It is not reliable as evidence of Austria’s reaction. Source C is a long account of anti-Austrian feeling in Serbia but is not necessarily reliable although it is written by a diplomat. It is contradicted by the views of the Serbian Ambassador in Source D, who claims that Austria had pursued anti-Serbian policies for a long time, and even more by the Serbian Ambassador in Source E. There might have been strong anti-Austrian feeling in Serbia, as Source C reports, but Source E is strong evidence of the wish of the Serbian government not to provoke Austria.
Source D includes the views of other governments. Both the French and British governments believe that the Austrian government should remain calm. There was a long history of ill feeling between Austria and the Balkan states, especially in Serbia. The assassination of a leading member of the Austrian royal family (the Emperor’s heir) was particularly dramatic but Austria shared the blame for the poor relations between these countries. ’ L5 BY INTERPRETING AND EVALUATING SOURCES IN CONTEXT, FINDS EVIDENCE TO CHALLENGE AND SUPPORT THE HYPOTHESIS. 17–21] These answers know that testing the hypothesis involves attempting both to confirm and disconfirm the hypothesis, and are capable of using sources as evidence to do this (i. e. both confirmation and disconfirmation are done at this level). For example, (L4 plus) ‘… However, the sources can also be interpreted to show that Serbia was most to blame for the Sarajevo Crisis. Source A comes from a member of a terrorist group that had carried out the assassination of Archduke Franz Ferdinand and its programme was widely supported in Serbia.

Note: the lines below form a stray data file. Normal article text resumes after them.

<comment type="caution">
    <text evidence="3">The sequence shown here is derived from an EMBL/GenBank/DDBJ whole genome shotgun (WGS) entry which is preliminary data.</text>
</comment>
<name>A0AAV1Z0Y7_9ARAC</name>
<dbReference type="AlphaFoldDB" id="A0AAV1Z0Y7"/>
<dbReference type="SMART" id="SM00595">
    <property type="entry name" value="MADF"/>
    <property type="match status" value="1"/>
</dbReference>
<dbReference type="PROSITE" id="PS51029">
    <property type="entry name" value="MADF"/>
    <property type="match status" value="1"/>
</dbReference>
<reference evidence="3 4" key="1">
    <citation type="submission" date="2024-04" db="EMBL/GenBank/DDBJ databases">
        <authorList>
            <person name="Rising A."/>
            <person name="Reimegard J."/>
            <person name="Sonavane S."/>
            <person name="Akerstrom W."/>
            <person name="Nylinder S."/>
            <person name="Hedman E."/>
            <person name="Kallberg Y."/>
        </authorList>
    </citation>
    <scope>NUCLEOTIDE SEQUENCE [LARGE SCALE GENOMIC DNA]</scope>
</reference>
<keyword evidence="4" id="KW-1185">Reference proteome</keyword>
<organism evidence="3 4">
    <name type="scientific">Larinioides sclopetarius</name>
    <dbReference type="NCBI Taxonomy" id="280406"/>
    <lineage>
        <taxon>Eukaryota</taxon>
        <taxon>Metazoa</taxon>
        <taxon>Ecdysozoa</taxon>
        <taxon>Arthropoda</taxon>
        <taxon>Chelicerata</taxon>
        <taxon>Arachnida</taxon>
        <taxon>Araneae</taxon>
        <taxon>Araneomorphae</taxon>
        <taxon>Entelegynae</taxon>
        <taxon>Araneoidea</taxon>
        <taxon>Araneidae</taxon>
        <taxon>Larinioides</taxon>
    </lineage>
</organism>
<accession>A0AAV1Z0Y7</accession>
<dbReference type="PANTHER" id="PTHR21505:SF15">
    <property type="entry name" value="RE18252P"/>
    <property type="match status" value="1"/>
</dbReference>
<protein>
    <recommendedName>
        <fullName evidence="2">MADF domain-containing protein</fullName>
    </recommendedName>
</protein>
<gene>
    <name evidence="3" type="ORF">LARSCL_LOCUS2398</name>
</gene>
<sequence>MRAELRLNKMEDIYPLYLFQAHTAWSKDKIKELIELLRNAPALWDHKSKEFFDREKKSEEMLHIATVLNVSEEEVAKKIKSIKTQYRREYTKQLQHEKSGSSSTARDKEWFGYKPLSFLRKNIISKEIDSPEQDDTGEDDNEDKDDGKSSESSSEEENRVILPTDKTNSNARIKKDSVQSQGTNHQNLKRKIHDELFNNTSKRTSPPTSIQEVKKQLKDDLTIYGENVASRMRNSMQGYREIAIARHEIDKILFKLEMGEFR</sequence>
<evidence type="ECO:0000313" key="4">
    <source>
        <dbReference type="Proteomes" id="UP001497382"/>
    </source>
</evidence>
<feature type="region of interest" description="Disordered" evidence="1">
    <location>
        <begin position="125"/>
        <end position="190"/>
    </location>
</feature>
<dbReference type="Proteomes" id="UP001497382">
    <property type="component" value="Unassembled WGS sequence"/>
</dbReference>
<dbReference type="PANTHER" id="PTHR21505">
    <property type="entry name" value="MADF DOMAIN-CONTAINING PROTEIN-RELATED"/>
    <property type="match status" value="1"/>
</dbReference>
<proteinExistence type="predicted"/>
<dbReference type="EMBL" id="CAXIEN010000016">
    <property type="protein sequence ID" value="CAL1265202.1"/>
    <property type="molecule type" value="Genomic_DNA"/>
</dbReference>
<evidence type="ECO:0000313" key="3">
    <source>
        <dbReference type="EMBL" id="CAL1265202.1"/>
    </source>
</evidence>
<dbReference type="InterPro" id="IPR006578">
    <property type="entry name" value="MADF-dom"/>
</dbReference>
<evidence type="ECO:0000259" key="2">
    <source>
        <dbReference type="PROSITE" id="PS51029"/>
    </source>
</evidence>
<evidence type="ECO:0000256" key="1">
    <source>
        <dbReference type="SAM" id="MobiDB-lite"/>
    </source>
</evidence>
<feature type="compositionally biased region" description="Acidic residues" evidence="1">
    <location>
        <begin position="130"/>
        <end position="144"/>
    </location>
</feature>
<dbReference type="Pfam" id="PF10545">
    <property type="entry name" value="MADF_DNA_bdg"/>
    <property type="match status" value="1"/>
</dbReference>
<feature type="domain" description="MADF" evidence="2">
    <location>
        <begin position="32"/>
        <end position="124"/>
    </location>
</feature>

There is no sign that the Black Hand would end its activities and, although it had few members, the danger that they represented had already been proved by their role in the assassination. Source B includes the provocative views of the Kaiser but the German Ambassador’s letter does not criticise the Austrians for exaggerating the crisis; he only wishes the Austrians to be moderate in their response. Source C is strong evidence of the anti-Austrian sentiments in Serbia. The diplomat was correct in his belief that such feelings were very widespread in Serbia.
It is also true that Serbia, like other Balkan states, believed that Austria was a declining power. Austria had to take strong action to counter this opinion. Even more insulting was the allegation that Austria had caused the assassination. ’ © UCLES 2008 www. xtremepapers. net www. studyguide. pk Page 7 Mark Scheme GCE A/AS LEVEL – May/June 2008 Syllabus 9697 Paper 01 L6 AS L5, PLUS EITHER (a) EXPLAIN WHY EVIDENCE TO CHALLENGE/SUPPORT IS BETTER/ PREFERRED, OR (b) RECONCILES/EXPLAINS PROBLEMS IN THE EVIDENCE TO SHOW THAT NEITHER CHALLENGE NOR SUPPORT IS TO BE PREFERRED. [22–25]